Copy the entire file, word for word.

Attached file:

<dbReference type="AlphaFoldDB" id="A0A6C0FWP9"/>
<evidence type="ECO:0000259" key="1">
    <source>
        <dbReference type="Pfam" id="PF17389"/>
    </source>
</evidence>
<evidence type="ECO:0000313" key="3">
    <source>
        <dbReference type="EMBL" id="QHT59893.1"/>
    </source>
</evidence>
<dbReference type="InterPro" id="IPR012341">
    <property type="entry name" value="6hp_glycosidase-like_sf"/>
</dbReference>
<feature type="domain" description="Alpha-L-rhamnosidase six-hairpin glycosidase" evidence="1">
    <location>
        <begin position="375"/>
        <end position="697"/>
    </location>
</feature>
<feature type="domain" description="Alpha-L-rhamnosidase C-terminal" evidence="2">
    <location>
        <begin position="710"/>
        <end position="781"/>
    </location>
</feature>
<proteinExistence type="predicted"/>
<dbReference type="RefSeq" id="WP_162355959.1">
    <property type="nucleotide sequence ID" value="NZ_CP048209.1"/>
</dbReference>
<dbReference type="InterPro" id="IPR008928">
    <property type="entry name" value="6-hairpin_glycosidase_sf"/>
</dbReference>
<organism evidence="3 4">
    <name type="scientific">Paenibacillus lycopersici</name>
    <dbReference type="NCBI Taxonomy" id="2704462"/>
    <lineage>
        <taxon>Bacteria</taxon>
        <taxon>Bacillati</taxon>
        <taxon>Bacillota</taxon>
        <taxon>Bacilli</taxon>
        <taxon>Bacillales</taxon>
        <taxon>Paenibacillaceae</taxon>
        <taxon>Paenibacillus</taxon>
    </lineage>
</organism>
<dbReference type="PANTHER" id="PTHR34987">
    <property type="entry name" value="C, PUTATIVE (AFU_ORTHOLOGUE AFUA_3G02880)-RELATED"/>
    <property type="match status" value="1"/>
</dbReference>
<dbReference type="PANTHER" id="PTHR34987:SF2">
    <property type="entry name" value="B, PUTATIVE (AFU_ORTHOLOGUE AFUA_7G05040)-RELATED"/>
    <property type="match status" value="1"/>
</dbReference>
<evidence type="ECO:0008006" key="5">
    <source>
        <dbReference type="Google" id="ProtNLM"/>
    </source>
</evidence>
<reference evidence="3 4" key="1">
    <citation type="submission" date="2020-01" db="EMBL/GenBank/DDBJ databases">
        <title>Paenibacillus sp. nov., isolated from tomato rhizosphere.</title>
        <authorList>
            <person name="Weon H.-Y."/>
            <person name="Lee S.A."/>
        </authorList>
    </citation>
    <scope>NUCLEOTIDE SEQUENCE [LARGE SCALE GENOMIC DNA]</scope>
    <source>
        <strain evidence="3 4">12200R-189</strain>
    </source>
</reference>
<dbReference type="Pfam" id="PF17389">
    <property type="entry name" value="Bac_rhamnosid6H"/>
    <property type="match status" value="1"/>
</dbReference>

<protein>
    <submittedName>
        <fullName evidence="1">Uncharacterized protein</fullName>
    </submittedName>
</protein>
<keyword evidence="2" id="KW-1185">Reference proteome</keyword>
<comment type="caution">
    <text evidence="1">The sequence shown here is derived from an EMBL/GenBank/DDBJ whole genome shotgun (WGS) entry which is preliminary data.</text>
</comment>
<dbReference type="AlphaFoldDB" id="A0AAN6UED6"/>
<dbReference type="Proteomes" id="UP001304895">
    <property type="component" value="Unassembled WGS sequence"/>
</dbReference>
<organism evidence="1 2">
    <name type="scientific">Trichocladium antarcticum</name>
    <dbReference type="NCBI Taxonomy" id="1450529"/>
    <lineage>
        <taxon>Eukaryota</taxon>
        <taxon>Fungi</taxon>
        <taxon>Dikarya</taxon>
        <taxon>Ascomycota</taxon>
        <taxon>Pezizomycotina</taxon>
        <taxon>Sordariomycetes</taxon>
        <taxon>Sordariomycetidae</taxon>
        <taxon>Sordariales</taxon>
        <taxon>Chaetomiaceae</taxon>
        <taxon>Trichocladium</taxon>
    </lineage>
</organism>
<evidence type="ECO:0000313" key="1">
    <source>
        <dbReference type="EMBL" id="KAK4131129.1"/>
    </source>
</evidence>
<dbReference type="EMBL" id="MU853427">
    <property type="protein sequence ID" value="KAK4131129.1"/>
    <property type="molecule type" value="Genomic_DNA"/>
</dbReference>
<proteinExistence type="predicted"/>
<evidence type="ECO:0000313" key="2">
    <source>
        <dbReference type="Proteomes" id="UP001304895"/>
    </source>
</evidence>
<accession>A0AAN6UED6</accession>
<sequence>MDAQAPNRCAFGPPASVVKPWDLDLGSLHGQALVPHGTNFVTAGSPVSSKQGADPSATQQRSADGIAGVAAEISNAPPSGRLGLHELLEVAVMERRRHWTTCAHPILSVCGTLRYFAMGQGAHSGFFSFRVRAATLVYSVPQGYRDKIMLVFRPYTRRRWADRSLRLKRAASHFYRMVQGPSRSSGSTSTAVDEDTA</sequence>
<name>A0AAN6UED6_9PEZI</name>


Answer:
<dbReference type="AlphaFoldDB" id="A0A6C0FWP9"/>
<evidence type="ECO:0000259" key="1">
    <source>
        <dbReference type="Pfam" id="PF17389"/>
    </source>
</evidence>
<evidence type="ECO:0000313" key="3">
    <source>
        <dbReference type="EMBL" id="QHT59893.1"/>
    </source>
</evidence>
<dbReference type="InterPro" id="IPR012341">
    <property type="entry name" value="6hp_glycosidase-like_sf"/>
</dbReference>
<feature type="domain" description="Alpha-L-rhamnosidase six-hairpin glycosidase" evidence="1">
    <location>
        <begin position="375"/>
        <end position="697"/>
    </location>
</feature>
<feature type="domain" description="Alpha-L-rhamnosidase C-terminal" evidence="2">
    <location>
        <begin position="710"/>
        <end position="781"/>
    </location>
</feature>
<proteinExistence type="predicted"/>
<dbReference type="RefSeq" id="WP_162355959.1">
    <property type="nucleotide sequence ID" value="NZ_CP048209.1"/>
</dbReference>
<dbReference type="InterPro" id="IPR008928">
    <property type="entry name" value="6-hairpin_glycosidase_sf"/>
</dbReference>
<organism evidence="3 4">
    <name type="scientific">Paenibacillus lycopersici</name>
    <dbReference type="NCBI Taxonomy" id="2704462"/>
    <lineage>
        <taxon>Bacteria</taxon>
        <taxon>Bacillati</taxon>
        <taxon>Bacillota</taxon>
        <taxon>Bacilli</taxon>
        <taxon>Bacillales</taxon>
        <taxon>Paenibacillaceae</taxon>
        <taxon>Paenibacillus</taxon>
    </lineage>
</organism>
<dbReference type="PANTHER" id="PTHR34987">
    <property type="entry name" value="C, PUTATIVE (AFU_ORTHOLOGUE AFUA_3G02880)-RELATED"/>
    <property type="match status" value="1"/>
</dbReference>
<dbReference type="PANTHER" id="PTHR34987:SF2">
    <property type="entry name" value="B, PUTATIVE (AFU_ORTHOLOGUE AFUA_7G05040)-RELATED"/>
    <property type="match status" value="1"/>
</dbReference>
<evidence type="ECO:0008006" key="5">
    <source>
        <dbReference type="Google" id="ProtNLM"/>
    </source>
</evidence>
<reference evidence="3 4" key="1">
    <citation type="submission" date="2020-01" db="EMBL/GenBank/DDBJ databases">
        <title>Paenibacillus sp. nov., isolated from tomato rhizosphere.</title>
        <authorList>
            <person name="Weon H.-Y."/>
            <person name="Lee S.A."/>
        </authorList>
    </citation>
    <scope>NUCLEOTIDE SEQUENCE [LARGE SCALE GENOMIC DNA]</scope>
    <source>
        <strain evidence="3 4">12200R-189</strain>
    </source>
</reference>
<dbReference type="Pfam" id="PF17389">
    <property type="entry name" value="Bac_rhamnosid6H"/>
    <property type="match status" value="1"/>
</dbReference>

<protein>
    <submittedName>
        <fullName evidence="1">Uncharacterized protein</fullName>
    </submittedName>
</protein>
<keyword evidence="2" id="KW-1185">Reference proteome</keyword>
<comment type="caution">
    <text evidence="1">The sequence shown here is derived from an EMBL/GenBank/DDBJ whole genome shotgun (WGS) entry which is preliminary data.</text>
</comment>
<dbReference type="AlphaFoldDB" id="A0AAN6UED6"/>
<dbReference type="Proteomes" id="UP001304895">
    <property type="component" value="Unassembled WGS sequence"/>
</dbReference>
<organism evidence="1 2">
    <name type="scientific">Trichocladium antarcticum</name>
    <dbReference type="NCBI Taxonomy" id="1450529"/>
    <lineage>
        <taxon>Eukaryota</taxon>
        <taxon>Fungi</taxon>
        <taxon>Dikarya</taxon>
        <taxon>Ascomycota</taxon>
        <taxon>Pezizomycotina</taxon>
        <taxon>Sordariomycetes</taxon>
        <taxon>Sordariomycetidae</taxon>
        <taxon>Sordariales</taxon>
        <taxon>Chaetomiaceae</taxon>
        <taxon>Trichocladium</taxon>
    </lineage>
</organism>
<evidence type="ECO:0000313" key="1">
    <source>
        <dbReference type="EMBL" id="KAK4131129.1"/>
    </source>
</evidence>
<dbReference type="EMBL" id="MU853427">
    <property type="protein sequence ID" value="KAK4131129.1"/>
    <property type="molecule type" value="Genomic_DNA"/>
</dbReference>
<proteinExistence type="predicted"/>
<evidence type="ECO:0000313" key="2">
    <source>
        <dbReference type="Proteomes" id="UP001304895"/>
    </source>
</evidence>
<accession>A0AAN6UED6</accession>
<sequence>MDAQAPNRCAFGPPASVVKPWDLDLGSLHGQALVPHGTNFVTAGSPVSSKQGADPSATQQRSADGIAGVAAEISNAPPSGRLGLHELLEVAVMERRRHWTTCAHPILSVCGTLRYFAMGQGAHSGFFSFRVRAATLVYSVPQGYRDKIMLVFRPYTRRRWADRSLRLKRAASHFYRMVQGPSRSSGSTSTAVDEDTA</sequence>
<name>A0AAN6UED6_9PEZI</name>